Advertisement

Emerging Adulthood: A Time of Instability, Exploration, and Change

  • Christopher SalvatoreEmail author
Chapter

Abstract

Emerging adulthood is marked by changes across multiple life domains. These distinguishing features have been identified by scholars as being key to understanding the exploratory nature of emerging adult including changing of jobs, different types of romantic and sexual relationships, experimentation with drugs, and alcohol, and engaging in risky and dangerous behaviors.

Keywords

Instability Change Identity exploration Self-focus Optimism 

References

  1. Arnett, J. J. (2000). Emerging adulthood: A theory of development from the late teens through the twenties. American Psychologist, 55, 469–480.  https://doi.org/10.1037//0003-066X.55.5.469.CrossRefGoogle Scholar
  2. Arnett, J. J. (2003). Conceptions of the transition to adulthood among emerging adults in American ethnic groups. New Directions in Child and Adolescent Development, 100, 63–75.  https://doi.org/10.1002/cd.75.CrossRefGoogle Scholar
  3. Arnett, J. J. (2004). Emerging adulthood: The winding road from the late teens through the twenties. New York: Oxford University Press.Google Scholar
  4. Arnett, J. J. (2005). The developmental context of substance use in emerging adulthood. Journal of Drug Issues, 22, 235–254.  https://doi.org/10.1177/002204260503500202.CrossRefGoogle Scholar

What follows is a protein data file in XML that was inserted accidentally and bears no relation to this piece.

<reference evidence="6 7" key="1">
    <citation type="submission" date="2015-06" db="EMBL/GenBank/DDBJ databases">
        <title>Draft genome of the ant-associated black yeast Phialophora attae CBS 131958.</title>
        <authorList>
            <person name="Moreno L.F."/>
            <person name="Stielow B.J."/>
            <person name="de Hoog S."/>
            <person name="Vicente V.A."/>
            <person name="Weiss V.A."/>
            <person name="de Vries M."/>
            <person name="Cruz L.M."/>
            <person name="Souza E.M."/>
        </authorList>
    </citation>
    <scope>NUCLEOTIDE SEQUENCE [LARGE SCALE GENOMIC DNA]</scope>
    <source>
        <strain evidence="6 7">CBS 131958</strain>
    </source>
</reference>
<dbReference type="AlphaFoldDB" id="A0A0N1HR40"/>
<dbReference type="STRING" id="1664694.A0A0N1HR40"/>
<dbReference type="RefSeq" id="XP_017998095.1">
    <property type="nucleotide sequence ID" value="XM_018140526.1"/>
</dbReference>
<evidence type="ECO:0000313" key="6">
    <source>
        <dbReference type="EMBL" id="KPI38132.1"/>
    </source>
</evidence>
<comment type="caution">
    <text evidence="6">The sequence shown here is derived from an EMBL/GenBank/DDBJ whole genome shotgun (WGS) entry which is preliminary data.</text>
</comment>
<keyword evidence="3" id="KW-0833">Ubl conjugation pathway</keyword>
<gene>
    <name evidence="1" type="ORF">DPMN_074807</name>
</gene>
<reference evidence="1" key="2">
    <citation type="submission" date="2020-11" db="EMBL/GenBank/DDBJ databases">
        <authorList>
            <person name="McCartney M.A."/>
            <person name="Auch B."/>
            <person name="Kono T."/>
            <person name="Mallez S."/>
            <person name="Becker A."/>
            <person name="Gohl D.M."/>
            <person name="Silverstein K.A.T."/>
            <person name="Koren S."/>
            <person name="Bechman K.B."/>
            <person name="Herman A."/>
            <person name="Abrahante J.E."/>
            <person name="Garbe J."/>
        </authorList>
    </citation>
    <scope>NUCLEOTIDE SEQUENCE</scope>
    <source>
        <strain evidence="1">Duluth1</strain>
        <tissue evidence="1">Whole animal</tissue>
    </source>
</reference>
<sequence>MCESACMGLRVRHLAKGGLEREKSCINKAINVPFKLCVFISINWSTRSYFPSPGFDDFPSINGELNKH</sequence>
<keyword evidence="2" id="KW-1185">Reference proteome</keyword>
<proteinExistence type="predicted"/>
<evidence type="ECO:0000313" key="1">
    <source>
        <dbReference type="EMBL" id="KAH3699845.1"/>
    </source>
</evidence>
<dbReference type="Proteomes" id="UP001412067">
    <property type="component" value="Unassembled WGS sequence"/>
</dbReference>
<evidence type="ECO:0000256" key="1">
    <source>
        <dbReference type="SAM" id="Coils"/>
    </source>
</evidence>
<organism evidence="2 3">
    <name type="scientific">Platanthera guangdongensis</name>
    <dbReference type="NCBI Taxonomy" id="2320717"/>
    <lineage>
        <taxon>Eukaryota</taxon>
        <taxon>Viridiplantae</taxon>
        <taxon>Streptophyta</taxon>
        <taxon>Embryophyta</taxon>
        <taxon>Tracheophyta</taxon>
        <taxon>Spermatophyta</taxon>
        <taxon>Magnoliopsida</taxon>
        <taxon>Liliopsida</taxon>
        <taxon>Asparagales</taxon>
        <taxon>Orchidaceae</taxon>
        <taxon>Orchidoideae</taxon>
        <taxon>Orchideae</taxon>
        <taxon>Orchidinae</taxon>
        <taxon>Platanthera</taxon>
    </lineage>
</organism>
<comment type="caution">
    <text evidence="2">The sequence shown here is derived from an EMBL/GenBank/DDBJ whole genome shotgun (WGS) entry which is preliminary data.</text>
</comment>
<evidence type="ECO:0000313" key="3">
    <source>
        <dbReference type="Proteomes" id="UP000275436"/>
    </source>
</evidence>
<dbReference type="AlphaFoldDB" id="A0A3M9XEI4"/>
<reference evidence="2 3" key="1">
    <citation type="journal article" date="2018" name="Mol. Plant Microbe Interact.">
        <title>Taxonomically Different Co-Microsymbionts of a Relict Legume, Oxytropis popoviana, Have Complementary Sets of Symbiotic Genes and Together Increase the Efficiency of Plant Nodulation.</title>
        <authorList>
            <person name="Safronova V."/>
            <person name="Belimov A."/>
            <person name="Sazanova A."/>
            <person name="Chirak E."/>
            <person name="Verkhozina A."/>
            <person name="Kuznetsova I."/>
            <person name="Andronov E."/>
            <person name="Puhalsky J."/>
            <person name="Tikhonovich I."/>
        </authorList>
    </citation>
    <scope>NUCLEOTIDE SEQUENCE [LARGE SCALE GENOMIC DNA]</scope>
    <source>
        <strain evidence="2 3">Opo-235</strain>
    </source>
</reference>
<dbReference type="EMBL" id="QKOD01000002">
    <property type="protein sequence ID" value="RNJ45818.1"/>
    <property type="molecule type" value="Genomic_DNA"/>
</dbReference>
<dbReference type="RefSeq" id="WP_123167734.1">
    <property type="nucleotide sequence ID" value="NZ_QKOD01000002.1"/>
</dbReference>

5. Arnett, J. J. (2006). G. Stanley Hall’s adolescence: Brilliance and nonsense. History of Psychology, 9, 186–197.  https://doi.org/10.1037/1093-4510.9.3.186.CrossRefGoogle Scholar
  6. Arnett, J. J. (2015). Emerging adulthood: The winding road from the late teens through the twenties. New York: Oxford University Press.CrossRefGoogle Scholar
  7. Arnett, J. J., & Schwab, J. (2013). Parents and their grown kids: Harmony, support, and (occasional) conflict. Worcester, MA: Clark University. Retrieved from http://www2.clarku.edu/clark-poll-emerging-adults/pdfs/clark-university-poll-parents-emerging-adults.pdf
  8. Cote, J. (2000). Arrested adulthood: The changing nature of maturity and identity. New York: New York University Press.Google Scholar
  9. Erickson, E. H. (1950). Childhood and society. New York: Norton.Google Scholar
  10. Erickson, E. H. (1968). Identity: Youth and crisis. New York: Norton.Google Scholar
  11. Facio, A., & Micocci, F. (2003). Emerging adulthood in Argentina. New Directions in Child and Adolescent Development, 100, 21–31.CrossRefGoogle Scholar
  12. Garcia, J. R., & Reiber, C. (2008). Hook-up behavior: A biopsychosocial perspective. Journal of Social, Evolutionary, and Cultural Psychology, 2, 192–208.CrossRefGoogle Scholar
  13. Gillespie, P. (2015). More American teens are getting jobs and that’s good for everyone. CNN. Retrieved from http://money.cnn.com/2015/07/03/news/economy/america-teenage-economy-jobs/index.html
  14. Goldscheider, F., & Goldscheider, C. (1994). Leaving and returning home in twentieth century America. Population Reference Bulletin, 48, 1–35.Google Scholar
  15. Gottfredson, M. R., & Hirschi, T. (1990). A general theory of crime. Stanford: Stanford University Press.Google Scholar
  16. Greenberger, E., & Steinberg, L. D. (1986). When teenagers work: The psychological and social costs of adolescent employment. New York: Basic Books.Google Scholar